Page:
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Raising her head

Amazing grace in the terrifying journey of Soon Ok Lee

Raising her head

(Paul J. Richards/AFP/Getty Images)

A seminary student once told me that he hadn't slept well for the last three nights, and that by the third night of praying for sleep his faith was shaken. I do not fault him for this; I am just as weak.

Then there is Soon Ok Lee. North Korea has been in the news recently (see p. 72) for its nuclear testing. Lee's memoir Eyes of the Tailless Animals chronicles six years in a North Korean labor camp, from 1986 to 1992. It is written simply, and with the unadorned purpose of bearing witness. Lee's burden, on every page, is the pleading eyes of 140 inmates in the front row who on the day of her public release dared to break the prison policy forbidding Christians from raising their heads. (Their peculiar punishment is to never be allowed to look up to heaven.) "Whenever I got tired, I remembered their eyes and kept writing."

Soon Ok Lee herself was not yet a Christian during her stay in the Khechen resocialization center. She was born in 1947 into a life of relative privilege in Chungjin, North Korea. Her grandfather had served in Manchuria and her father fought for Korea's independence from Japanese occupation. There was one god, and it was Kim Il Sung. Lee's faith in him died hard, even after she lost her faith in the Public Security Bureau, where she had worked.

Oddly enough, a fashion quirk of the dictator's son, Kim Jong Il, began Mrs. Lee's demise. A casual jacket he favored on official occasions had sparked a popular style among party officers. As the fabric was not available in North Korea, Mrs. Lee's job was to travel to China to purchase the material, but she turned down the PSB chief who asked her for two jackets rather than his allotted one.

Mrs. Lee was about to learn in her descent into hell that Communism is a house divided: She was one of many sacrificial lambs by which PSB leaders hide their systemic indiscretions from the Noh-dong Party. She was arrested on two phony counts: violating the commercial policies of the party and taking bribes.

In prison Lee was greeted with the words, "You are not a human being anymore." She became number 832, one of the "tailless animals." Here she met an increasing number of women sentenced as "superstition believers." "Once a month, the believers were placed in the yard in front of all the prisoners and asked to deny their belief . . . they were given the most difficult work"-the rubber factory, the mines, the human waste detail.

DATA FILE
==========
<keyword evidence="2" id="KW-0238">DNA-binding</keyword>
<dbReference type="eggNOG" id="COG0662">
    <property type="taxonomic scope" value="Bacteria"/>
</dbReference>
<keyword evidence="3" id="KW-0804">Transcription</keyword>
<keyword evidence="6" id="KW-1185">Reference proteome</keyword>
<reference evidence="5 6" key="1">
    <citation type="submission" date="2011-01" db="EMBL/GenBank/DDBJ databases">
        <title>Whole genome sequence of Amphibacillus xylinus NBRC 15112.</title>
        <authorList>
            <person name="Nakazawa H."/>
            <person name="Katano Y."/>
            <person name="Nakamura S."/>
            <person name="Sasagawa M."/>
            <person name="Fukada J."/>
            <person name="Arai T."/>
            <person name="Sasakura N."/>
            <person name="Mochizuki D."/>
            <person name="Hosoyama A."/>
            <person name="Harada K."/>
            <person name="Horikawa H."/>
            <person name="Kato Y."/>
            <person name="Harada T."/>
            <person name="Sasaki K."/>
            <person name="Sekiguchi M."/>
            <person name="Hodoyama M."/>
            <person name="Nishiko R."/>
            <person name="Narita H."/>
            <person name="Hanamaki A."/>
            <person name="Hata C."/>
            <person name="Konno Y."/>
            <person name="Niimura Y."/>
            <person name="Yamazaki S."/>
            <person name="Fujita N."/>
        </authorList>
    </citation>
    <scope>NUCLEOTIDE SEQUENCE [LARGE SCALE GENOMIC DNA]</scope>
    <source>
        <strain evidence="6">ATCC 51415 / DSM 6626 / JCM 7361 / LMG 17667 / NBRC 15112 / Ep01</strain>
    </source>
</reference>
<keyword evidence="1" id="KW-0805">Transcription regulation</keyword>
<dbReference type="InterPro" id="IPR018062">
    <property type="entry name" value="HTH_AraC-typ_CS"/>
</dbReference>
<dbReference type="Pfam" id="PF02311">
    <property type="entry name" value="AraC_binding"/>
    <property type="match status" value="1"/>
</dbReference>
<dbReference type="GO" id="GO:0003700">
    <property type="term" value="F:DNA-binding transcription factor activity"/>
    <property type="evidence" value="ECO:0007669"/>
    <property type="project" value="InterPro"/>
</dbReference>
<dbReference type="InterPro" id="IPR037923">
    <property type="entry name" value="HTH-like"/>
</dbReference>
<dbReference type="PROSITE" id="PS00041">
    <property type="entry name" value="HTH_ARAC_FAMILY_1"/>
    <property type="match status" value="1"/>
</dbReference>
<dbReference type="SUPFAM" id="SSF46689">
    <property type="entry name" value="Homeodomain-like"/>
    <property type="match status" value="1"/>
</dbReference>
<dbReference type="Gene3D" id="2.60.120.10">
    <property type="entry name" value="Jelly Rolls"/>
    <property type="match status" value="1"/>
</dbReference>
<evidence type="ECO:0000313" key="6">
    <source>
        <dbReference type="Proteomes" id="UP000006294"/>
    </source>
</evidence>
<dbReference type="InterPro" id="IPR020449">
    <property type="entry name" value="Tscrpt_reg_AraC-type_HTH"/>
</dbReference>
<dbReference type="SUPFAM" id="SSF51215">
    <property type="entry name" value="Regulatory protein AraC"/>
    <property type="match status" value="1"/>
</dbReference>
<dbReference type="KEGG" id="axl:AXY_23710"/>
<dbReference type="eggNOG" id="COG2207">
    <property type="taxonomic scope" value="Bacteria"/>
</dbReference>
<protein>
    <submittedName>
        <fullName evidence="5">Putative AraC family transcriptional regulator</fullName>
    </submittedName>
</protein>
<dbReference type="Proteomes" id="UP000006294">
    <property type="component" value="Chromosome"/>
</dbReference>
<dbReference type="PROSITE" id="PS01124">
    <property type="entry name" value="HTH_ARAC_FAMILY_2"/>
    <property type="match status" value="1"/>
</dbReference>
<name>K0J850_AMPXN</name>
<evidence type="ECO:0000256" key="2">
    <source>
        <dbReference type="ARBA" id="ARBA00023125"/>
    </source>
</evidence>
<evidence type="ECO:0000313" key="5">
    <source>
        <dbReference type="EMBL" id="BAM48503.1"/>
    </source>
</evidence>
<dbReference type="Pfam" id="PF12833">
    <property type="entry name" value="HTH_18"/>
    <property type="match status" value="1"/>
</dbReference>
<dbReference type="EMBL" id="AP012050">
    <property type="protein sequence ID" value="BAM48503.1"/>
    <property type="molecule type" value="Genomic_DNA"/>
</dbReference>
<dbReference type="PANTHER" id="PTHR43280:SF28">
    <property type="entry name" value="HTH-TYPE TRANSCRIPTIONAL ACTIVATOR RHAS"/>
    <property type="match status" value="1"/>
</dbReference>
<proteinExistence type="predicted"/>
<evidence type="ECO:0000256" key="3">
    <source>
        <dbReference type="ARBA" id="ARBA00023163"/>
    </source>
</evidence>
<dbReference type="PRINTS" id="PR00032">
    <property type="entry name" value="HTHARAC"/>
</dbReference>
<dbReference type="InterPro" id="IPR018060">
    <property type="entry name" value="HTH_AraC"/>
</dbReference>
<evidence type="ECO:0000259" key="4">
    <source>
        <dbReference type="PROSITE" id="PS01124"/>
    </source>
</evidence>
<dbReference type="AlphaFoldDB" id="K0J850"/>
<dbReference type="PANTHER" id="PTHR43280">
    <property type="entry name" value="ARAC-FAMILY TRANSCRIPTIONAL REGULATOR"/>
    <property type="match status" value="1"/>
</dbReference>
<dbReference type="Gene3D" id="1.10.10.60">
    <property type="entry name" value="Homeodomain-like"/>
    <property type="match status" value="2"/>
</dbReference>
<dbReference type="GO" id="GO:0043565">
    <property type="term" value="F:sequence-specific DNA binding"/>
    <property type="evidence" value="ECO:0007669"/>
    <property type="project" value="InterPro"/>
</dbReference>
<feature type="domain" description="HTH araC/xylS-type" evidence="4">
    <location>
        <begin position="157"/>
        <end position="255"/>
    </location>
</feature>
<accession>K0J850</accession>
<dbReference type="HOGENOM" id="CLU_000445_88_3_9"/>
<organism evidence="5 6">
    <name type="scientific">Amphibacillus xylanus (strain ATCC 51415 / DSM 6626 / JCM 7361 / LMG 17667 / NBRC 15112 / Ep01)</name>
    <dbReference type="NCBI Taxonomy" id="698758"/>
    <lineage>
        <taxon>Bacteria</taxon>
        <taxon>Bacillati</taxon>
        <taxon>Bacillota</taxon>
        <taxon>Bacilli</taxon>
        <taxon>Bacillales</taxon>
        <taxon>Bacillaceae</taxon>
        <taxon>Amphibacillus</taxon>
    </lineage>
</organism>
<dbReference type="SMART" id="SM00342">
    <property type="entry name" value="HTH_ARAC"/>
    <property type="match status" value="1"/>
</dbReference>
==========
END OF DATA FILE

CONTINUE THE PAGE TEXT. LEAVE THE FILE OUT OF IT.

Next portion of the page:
During the monsoon season of 1991, the prisoners were not able to open the door to the deep feces tank. One woman climbed up to open it, slipped and fell. The guard said to let her die. Four ignored the command and jumped in to save her. "Human manure is so poisonous that exposure to it will kill in a short time. No one ever tried to take the bodies out. Later I learned that the four who had jumped in to save Ok Dan were also Christians."

Soon Ok was reunited with her son Dong Chel, who in the meantime had been forced out of engineering school. While repairing electrical wiring in the countryside, he had met university students working on farms during summer break who kept secretly passing three papers to each other, with strange writing that someone said contained "truth that would set you free."

Mother and son escaped to China across the frozen Tumen River, with the help of a few well-placed birds, and people of faith, making their way to South Korea in December of 1995. An inspector debriefing them pulled out a thick black book and gave it to them. Reading it later, Soon Ok came to Exodus 14 and recognized the three pages the student farmhands had passed around.

The inspector also started singing "Amazing Grace," and Soon Ok was surprised to realize she knew the words. "Then I began to remember things from when I was very young. My mother and her friends would close the front door and do embroidery together and sing from time to time. Sometimes her friends would stay all night and sing about going to heaven. . . . I also recalled how my mother would lull me to sleep. She would carry me on her back and pat me while she sang . . . 'Amazing Grace.'"

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